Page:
As the world prepares for a nuclear war as a result of Russia’s President Vladimir Putin’s invasion of Ukraine, many people are considering the safest places to visit.
It’s safe to say that if a war of that magnitude broke out in Europe, there wouldn’t be many areas left untouched by nuclear weapons.
If the UK was hit, and London was the epicenter, the only way to survive would be to travel to Scotland and hope that the wind didn’t carry nuclear fallout with it.
As a result, 100 percent safe places would be few and far between.
So, where are the safest places to be during a nuclear war?
Because the Antarctic Treaty prohibits the detonation of nuclear weapons, Antarctica may be the safest place to go in the event of nuclear war. It’s also a long way from any major targets. It’s a good place to avoid bombs, but it’s a terrible place to live. If you go, make sure to bring enough supplies.
Computer simulations show that if atomic annihilation occurs, Antarctica is one of the safest places to live. Not only is this subzero continent thousands of miles from anywhere, but it also hosted the world’s first nuclear arms treaty in 1959.
The Antarctic Treaty prohibited the use of nuclear weapons and designated this frozen landscape as a safe haven for peaceful research. But who would want to live in such a place? It wouldn’t be the first time polar regions were used as nuclear hideouts: in perhaps the coolest Cold War mission, codenamed ‘Project Iceworm,’ a massive nuclear base was secretly buried deep within the Arctic Circle. This vast bunker, known as “the city under the ice,” is now full of abandoned toxic waste and radioactive coolant and will be disentombed from its frozen lair as the icecaps continue to melt. So, if Antarctica doesn’t pique your interest, where else should you go?
Countries in the Southern Hemisphere are thought to be safer in the event of a nuclear war because the world’s nuclear powers are concentrated in the North. New Zealand is also a lovely country. They also do not have nuclear weapons, and they are not everywhere.
It is the location of the ancient Polynesian head statues. It is a remote island located 2,000 miles from South America. It is deficient in terms of people, commerce, and civilizations. As a result, it is a safe haven from nuclear fallout.
Easter Island is located in the South Pacific, more than 2000 miles away from South America. While you’re here while the rest of the world burns, you could visit the massive mysterious statues known as Mo’ai.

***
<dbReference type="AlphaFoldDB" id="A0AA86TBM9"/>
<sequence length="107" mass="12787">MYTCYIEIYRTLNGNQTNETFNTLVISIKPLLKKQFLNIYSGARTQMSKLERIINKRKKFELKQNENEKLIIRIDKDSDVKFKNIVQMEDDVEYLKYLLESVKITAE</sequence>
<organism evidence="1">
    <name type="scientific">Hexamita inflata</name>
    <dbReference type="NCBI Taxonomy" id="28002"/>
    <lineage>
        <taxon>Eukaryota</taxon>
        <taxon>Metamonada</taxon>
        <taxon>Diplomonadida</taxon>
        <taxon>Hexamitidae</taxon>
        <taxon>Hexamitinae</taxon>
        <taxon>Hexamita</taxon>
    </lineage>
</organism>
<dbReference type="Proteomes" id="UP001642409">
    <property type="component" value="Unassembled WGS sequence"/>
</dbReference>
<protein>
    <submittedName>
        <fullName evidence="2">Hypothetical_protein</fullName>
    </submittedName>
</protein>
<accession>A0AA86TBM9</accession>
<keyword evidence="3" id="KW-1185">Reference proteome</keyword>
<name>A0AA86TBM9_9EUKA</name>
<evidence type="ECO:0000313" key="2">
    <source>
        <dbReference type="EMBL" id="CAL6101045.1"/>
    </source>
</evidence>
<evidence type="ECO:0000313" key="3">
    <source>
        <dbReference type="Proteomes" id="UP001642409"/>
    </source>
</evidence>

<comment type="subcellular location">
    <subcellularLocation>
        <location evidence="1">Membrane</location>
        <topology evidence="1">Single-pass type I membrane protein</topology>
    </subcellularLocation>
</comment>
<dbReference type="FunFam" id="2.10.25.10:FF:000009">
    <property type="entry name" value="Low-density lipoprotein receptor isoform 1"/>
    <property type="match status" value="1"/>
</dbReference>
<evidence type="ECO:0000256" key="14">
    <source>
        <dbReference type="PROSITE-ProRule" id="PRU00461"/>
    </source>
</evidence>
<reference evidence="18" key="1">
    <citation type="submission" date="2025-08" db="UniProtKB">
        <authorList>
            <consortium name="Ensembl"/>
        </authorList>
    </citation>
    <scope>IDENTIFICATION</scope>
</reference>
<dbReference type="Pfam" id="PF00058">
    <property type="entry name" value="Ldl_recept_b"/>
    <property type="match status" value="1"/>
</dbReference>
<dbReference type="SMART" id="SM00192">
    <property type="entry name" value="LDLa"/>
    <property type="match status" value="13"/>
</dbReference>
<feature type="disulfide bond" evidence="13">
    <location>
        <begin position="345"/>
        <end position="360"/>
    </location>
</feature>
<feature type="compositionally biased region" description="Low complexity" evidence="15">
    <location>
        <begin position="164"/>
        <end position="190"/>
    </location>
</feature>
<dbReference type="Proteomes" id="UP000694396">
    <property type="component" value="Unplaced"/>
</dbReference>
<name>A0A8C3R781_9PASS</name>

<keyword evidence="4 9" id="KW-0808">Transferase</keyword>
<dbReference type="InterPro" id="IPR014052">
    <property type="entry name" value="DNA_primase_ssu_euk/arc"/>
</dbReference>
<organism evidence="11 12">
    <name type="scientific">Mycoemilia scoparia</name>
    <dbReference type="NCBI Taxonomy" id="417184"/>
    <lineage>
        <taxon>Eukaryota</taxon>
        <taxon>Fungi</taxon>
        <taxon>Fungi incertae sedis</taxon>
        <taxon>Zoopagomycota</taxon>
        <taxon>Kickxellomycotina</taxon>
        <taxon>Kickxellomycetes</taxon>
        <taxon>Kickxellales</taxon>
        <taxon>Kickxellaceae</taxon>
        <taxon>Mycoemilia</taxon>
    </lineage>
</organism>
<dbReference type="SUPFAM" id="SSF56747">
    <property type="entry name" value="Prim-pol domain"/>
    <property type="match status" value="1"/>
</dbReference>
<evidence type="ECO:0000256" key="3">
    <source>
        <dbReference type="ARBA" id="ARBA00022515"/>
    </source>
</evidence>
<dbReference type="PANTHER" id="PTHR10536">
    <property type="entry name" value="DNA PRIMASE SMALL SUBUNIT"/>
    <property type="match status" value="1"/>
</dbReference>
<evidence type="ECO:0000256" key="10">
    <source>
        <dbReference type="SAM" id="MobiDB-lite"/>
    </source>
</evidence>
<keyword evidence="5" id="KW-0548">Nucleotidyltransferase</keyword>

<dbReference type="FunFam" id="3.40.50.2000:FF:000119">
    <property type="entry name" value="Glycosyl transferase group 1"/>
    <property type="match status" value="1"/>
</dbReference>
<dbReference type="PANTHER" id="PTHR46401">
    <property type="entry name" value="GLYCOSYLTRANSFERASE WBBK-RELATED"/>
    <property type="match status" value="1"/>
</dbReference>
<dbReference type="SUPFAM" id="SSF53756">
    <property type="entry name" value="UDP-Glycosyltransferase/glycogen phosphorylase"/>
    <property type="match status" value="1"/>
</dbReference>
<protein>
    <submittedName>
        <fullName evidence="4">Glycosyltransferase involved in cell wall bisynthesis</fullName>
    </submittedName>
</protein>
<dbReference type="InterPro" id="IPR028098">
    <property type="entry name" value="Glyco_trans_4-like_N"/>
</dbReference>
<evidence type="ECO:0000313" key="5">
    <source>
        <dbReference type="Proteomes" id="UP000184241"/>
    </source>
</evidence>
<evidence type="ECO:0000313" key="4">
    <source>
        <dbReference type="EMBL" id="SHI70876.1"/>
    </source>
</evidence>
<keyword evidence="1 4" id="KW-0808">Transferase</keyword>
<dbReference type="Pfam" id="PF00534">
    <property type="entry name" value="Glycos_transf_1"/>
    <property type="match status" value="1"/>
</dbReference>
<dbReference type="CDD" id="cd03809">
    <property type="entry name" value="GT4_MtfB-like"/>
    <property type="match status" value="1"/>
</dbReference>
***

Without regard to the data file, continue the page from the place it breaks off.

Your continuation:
These monoliths were carved by ancient Polynesians who cut down all of the trees on the island to transport these massive stone figures. Unfortunately, as Jared Diamond writes in his book ‘Collapse: How Societies Choose to Fail or Survive,’ this deforestation turned the remote island into an ecological disaster. What better place to ponder humanity’s hamstrung future than an island that encapsulates our ability to kill ourselves by destroying our environment?
This country does not have many international political issues. It is, in fact, the only country that has built and destroyed its own nuclear arsenal. Also, English is widely spoken here, and the people are extremely friendly.
With over 400 islands, French Polynesia is a beautiful and sustainable destination. They are too dispersed and far from the shore for nuclear fallout to sink before it drifts in on the trade winds.
Iceland is a small, sparsely populated country. It is cut off from major international politics and physical contact with other countries. Its physical isolation, neutral government, and climate make it a nuclear-free zone.
Countries that have served as military bases are likely to be on the list of targets for nuclear weapons. Guam, on the other hand, is less likely to be on that list because it is a remote location with few resources. This location poses no danger to anyone.
Perth, Australia, would, too.
Western Australia’s capital is so far removed from any political centers that it is safe to assume it would not be on anyone’s list of targets for destruction.
It has a population of over 2 million people and enough space to house many more.
The population actually includes people from many other countries, including 40% English, 9.2% Scottish, and even 1% Welsh – so pretty much everyone is welcome.